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Spend on benefits not foodbanks, experts tell government

This news post is almost 8 years old

An independent group of experts on food poverty has called on the Scottish Government to increase benefits rather than fund foodbanks

Government funding should be used to ensure people in poverty have more money rather than fund foodbanks, a group of experts has said.

Measures such a increasing child benefit by £5 a week and providing more funding to the Scottish Welfare Fund, which gives out crisis grants for families in an emergency, would be a more dignified answer to food poverty.

The Independent Short Life Working Group on Food Poverty, which included groups such as Child Poverty Action Group, the Trussell Trust and Oxfam, has called on the Scottish Government to carry out its recommendations, which it says would also provide a more sustainable solution to the problem.

Its report, Dignity: Ending Hunger Together in Scotland, advocates a move away from emergency food and calls for the government to use Scotland's devolved powers to ensure families in work are also not in poverty.

The report was published just days after new official figures showed over one in five children are still living in poverty – with two thirds of those are living in working families.

It called for the Scottish Government to use new social security powers to improve the value of social security by topping up child benefit by £5 per week and lifting 30,000 children out of poverty. The Scottish Government and local authorities should also prioritise investment in benefits advice and information services, while ensuring widespread use of the Scottish Welfare Fund as the first port of call for crisis support – and increasing funding for it if demand grows according.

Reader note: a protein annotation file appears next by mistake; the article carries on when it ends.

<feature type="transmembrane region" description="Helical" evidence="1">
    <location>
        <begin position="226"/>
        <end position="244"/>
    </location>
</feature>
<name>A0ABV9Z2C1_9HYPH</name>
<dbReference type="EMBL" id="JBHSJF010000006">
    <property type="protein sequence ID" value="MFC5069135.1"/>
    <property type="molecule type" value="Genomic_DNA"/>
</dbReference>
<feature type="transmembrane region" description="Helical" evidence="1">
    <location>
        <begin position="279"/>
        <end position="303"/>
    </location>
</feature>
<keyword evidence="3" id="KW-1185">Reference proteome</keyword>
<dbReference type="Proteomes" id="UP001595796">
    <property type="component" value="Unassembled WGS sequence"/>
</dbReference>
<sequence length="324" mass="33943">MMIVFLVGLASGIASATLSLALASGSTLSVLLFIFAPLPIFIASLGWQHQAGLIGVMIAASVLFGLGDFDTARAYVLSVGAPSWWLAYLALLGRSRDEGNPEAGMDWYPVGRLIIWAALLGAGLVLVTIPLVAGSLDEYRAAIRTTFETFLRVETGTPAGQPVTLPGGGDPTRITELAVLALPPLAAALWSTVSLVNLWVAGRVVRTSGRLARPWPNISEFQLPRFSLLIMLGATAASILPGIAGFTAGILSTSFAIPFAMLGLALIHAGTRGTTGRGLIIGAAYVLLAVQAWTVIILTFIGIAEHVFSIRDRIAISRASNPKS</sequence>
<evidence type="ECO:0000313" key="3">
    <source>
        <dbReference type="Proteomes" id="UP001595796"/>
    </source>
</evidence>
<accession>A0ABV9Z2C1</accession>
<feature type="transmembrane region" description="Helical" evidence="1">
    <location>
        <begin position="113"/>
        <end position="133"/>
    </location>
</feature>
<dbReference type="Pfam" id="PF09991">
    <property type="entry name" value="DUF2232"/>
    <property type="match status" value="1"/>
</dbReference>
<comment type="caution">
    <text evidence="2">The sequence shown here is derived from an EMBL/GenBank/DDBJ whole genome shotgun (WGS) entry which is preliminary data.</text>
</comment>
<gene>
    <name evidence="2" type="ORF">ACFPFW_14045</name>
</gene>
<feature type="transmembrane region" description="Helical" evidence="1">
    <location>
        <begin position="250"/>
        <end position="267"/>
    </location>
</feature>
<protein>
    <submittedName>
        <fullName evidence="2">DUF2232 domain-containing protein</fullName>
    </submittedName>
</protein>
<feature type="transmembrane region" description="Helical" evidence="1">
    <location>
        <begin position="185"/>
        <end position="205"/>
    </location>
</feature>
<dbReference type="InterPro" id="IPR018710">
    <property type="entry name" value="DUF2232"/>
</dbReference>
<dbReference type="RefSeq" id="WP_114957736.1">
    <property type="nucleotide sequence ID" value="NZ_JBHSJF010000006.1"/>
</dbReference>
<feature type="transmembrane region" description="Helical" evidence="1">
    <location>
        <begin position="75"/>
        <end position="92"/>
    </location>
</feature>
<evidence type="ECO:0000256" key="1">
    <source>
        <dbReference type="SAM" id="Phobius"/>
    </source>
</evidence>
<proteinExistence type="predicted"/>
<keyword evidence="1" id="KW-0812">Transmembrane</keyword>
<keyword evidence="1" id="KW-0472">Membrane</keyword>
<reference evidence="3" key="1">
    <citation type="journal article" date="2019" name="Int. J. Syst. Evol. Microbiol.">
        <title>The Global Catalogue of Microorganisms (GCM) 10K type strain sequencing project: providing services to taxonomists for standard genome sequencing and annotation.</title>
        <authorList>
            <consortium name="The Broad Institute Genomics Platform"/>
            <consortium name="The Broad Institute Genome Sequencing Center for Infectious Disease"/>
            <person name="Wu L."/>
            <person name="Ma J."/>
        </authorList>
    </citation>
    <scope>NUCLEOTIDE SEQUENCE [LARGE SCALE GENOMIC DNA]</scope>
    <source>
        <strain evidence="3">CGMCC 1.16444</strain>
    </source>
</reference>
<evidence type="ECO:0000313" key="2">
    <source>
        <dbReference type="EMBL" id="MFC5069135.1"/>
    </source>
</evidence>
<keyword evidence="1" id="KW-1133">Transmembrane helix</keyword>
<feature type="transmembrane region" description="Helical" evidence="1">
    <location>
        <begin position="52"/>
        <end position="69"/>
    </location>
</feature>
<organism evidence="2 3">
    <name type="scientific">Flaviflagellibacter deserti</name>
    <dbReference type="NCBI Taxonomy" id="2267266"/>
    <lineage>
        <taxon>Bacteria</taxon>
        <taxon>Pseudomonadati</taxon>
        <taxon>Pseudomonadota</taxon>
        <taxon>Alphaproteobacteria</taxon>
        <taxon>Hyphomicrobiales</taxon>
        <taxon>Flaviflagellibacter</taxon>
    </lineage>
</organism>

This report cannot be allowed to gather dust or be side-tracked by wider events. The need is simply too urgent for far too many people. Jamie Livingston

Rev Dr Martin Johnstone, chair of the group and secretary of the Church of Scotland’s Church and Society Council, said: “The primary cause of the increase in foodbanks has been that people do not have enough money to feed themselves and their families

“Our report makes clear that we need to increase the amount of money for those who struggle most against poverty, such as by creating a more dignified social security system.

“At the heart of all our recommendations lies the core principle of dignity. People who do not have enough to eat must be treated justly and fairly. We need their wisdom and expertise to tackle food poverty together."

Jamie Livingstone, head of Oxfam Scotland, said: “With nearly one in five people in Scotland living in poverty, we need to put more money into people’s pockets including, critically, through an effective and adequate social security system but also by ensuring work provides a reliable route out of poverty.

“This report cannot be allowed to gather dust or be side-tracked by wider events. The need is simply too urgent for far too many people. Amid Scotland’s huge collective wealth, no-one should have insufficient income to buy food.”

Scottish Government communities secretary Angela Constance welcomed the report.

“No-one should be left hungry and unable to afford to feed their families in a country as prosperous as Scotland," she said.

“I thank the group for their work and for considering the issues that cause food poverty. UK Government welfare cuts and benefit sanctions have continually pushed more and more people into food poverty and increased the demand and reliance on emergency food provision in Scotland.

“Food poverty cannot be solved overnight, and this group has played an important role in looking at how we can best support people out of food poverty.

“We will consider the group’s recommendations in full and respond in due course.

"I look forward to taking action that will help reduce reliance on emergency food provision, tackle food poverty and create a fairer Scotland.”